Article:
Plums Nutrition Facts & Health Benefits

Plums are grown in many parts of the world and there are more than 100 types of plum. They are valued as a rich energetic source with high protective, dietetic, and therapeutic value.

The nutritional value of plums 

Raw plums are 87% water, 11% carbohydrates, 1% protein, and less than 1% fat.

One medium raw plum provides 36 calories, 8.6 g carbohydrate, 0.5 g protein, 0.4 g fat, 0.9 g dietary fiber, 213 IU vitamin A, 6 mg vitamin C, 1 mcg folic acid, 114 mg potassium, 3 mg calcium, 7 mg phosphorus, and 5 mg magnesium.

Plums Nutrition Facts & Health Benefits-CookingEggs

Raw Plums Nutrition Facts Label

Nutrition Facts

Serving Size: 100g

Amount Per Serving
Calories 46

% Daily Value*
Total Fat 0.28g 0%
Saturated Fat 0g 0%
Trans Fat 0g
Cholesterol 0mg 0%
Sodium 0mg 0%
Total Carbohydrate 11.4g
Dietary Fiber 1.4g 5%
Sugars 9.92g 20%
Protein 0.7g

Calcium 6mg 0%
Iron 0.17mg 1%
Potassium 157mg 3%
Zinc 0.1mg 1%
Vitamin A 17μg 2%
Vitamin C 9.5mg 11%
Vitamin K 6.4μg 5%

* Percent Daily Values are based on a 2000-calorie diet.

Health Benefits of Plums

Plums grow in many parts of the world, including North and South America, Europe, and Asia.  Varieties that originated in Europe tend to be purple-skinned, but there are other varieties that are white-, yellow-, green-, or red-skinned. Inside, the flesh of plums can be white, green, orange, purple, pink, black, or red.

The more purple the plum, the more anthocyanins it is likely to contain. Anthocyanins are flavonoids with free radical scavenging ability against reactive oxygen species. The major types of anthocyanins in plums are cyanidin and peonidin.

Plums can be eaten fresh or dried; when dried, they are called prunes. Plums, fresh and dried, are thought to be a rich natural source of sugars, acids, vitamins, minerals and phytochemicals such as avonoids, phenols and other phythochemicals for which it has been determined that they have antioxidant activity and may help protect cells against the oxidative damage caused by free radicals.

They are a good source of calcium, magnesium, potassium, vitamins B and C, lutein, and beta-carotene. Plums are also a significant source of the trace mineral boron, which is helpful in converting calcium to bone and may therefore play a role in preventing osteoporosis.

Plums, along with prunes, have earned their reputation as a remedy for constipation. In addition to a healthy dose of fiber, they contain sugars, including sorbitol, a sugar alcohol that draws water from the intestine to produce a laxative effect, and isatin.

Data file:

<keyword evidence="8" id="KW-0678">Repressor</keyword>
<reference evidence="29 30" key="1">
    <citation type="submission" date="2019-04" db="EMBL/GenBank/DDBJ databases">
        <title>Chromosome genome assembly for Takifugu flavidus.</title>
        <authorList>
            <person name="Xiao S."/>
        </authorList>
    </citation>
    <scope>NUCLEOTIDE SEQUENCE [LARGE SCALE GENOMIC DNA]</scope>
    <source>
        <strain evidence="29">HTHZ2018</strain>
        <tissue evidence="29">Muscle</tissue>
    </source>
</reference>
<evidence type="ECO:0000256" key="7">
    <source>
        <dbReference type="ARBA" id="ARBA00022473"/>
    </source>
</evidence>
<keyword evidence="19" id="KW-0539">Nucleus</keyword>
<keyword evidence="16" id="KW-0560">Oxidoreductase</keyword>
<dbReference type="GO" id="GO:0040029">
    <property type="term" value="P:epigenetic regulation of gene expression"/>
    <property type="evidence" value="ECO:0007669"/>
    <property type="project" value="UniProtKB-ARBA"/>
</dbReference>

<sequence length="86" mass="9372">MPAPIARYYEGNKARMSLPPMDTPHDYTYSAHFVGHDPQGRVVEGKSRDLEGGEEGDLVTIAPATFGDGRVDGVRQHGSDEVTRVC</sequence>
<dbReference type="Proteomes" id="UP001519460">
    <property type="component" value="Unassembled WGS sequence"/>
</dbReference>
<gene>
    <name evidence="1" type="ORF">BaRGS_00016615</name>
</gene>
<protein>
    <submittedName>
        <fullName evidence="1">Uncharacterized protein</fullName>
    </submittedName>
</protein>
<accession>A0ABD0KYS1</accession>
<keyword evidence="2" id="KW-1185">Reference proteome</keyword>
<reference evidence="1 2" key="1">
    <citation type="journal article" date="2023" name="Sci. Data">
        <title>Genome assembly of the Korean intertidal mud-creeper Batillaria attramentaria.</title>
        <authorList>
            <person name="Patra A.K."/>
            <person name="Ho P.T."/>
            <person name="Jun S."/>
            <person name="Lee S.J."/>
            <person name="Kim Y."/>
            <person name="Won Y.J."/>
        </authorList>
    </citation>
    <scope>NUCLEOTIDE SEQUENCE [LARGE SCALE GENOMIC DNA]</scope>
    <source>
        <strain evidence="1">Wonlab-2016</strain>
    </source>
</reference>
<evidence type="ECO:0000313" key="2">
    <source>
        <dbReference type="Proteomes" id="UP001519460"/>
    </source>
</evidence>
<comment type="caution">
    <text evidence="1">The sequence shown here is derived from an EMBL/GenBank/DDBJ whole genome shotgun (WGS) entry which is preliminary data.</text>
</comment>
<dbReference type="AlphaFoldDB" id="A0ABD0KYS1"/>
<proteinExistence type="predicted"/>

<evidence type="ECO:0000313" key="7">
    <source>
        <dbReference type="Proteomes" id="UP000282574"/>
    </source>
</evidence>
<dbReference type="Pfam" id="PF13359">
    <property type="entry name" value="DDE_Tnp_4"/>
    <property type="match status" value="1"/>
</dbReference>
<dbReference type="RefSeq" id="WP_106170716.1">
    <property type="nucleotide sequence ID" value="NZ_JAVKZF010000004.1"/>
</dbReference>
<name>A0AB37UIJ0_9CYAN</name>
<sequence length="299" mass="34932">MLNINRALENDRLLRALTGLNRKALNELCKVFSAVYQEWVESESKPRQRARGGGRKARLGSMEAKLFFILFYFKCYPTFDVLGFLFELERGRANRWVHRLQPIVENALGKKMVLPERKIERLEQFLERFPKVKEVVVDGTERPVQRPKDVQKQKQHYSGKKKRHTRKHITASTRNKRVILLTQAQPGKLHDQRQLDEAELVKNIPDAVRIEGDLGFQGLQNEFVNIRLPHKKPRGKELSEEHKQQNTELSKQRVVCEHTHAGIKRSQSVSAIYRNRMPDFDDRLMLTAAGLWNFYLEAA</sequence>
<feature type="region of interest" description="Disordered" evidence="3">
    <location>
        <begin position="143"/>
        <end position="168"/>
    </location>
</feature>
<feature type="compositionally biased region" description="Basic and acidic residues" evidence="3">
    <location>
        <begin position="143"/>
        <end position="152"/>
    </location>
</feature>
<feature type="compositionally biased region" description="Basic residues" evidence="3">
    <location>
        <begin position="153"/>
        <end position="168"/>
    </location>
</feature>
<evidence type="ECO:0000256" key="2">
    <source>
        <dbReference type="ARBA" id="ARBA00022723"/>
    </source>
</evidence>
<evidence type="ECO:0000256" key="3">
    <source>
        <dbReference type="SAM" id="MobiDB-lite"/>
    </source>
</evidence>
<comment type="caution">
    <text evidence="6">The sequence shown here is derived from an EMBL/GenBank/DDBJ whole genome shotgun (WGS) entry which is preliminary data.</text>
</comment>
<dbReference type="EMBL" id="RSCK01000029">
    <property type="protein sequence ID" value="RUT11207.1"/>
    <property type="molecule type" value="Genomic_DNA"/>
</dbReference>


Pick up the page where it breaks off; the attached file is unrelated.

Although plums are quite sweet, they don’t cause blood sugar to spike, probably because of the fiber, fructose, and sorbitol that all contribute to slowing down absorption of the sugars.

Plums have antibacterial, antiviral, diuretic, and laxative properties. They provide energy, stimulate the liver, and are considered a tonic for the brain, nerves, and blood.

Plums and prunes have a reputation as remedies for digestive problems, but they are also great contributors to our overall gut health and to maintaining a strong metabolism and immune system.

The phenolic compound, chlorogenic acid, also has a huge effect on the gut. Chlorogenic acid gets metabolized in the colon by the microbiota and forms the by-product caffeic acid, which has been shown to stimulate Bifidobacterium.

Bifidobacterium species play a critical role in regulating our immune system. This genus of probiotics increases T regulatory cells, which we know helps to balance our immune system.

Plums have numerous health benefits, including benefits for our bones and memory, as well as antioxidant and antiinflammatory properties.

Health Risk

Plums contain some oxalic acid, which can inhibit the body's absorption of iron and calcium. People with ulcers or acute gastroenteritis should limit their intake of plums and prunes.

Selection & Storage

Fresh plums are available all summer, from May through October. Plums do not ripen much after picking, so buy them ripe and eat them within a day or two. They will keep at room temperature for only a day or two, slightly longer if refrigerated.

A good, ripe plum has a rich color and a smooth, full-feeling, intact skin with no holes, bruises, soft spots, or leakage.

Plums may have a whitish, slightly waxy substance on the skin. This is called "bloom" and is a sign that the fruit has not been over-handled.

The darkest purple plums, like Black Friars, have the most anthocyanins, but other colors may have more carotenes. Choose a variety of plums throughout the season for the most benefit.

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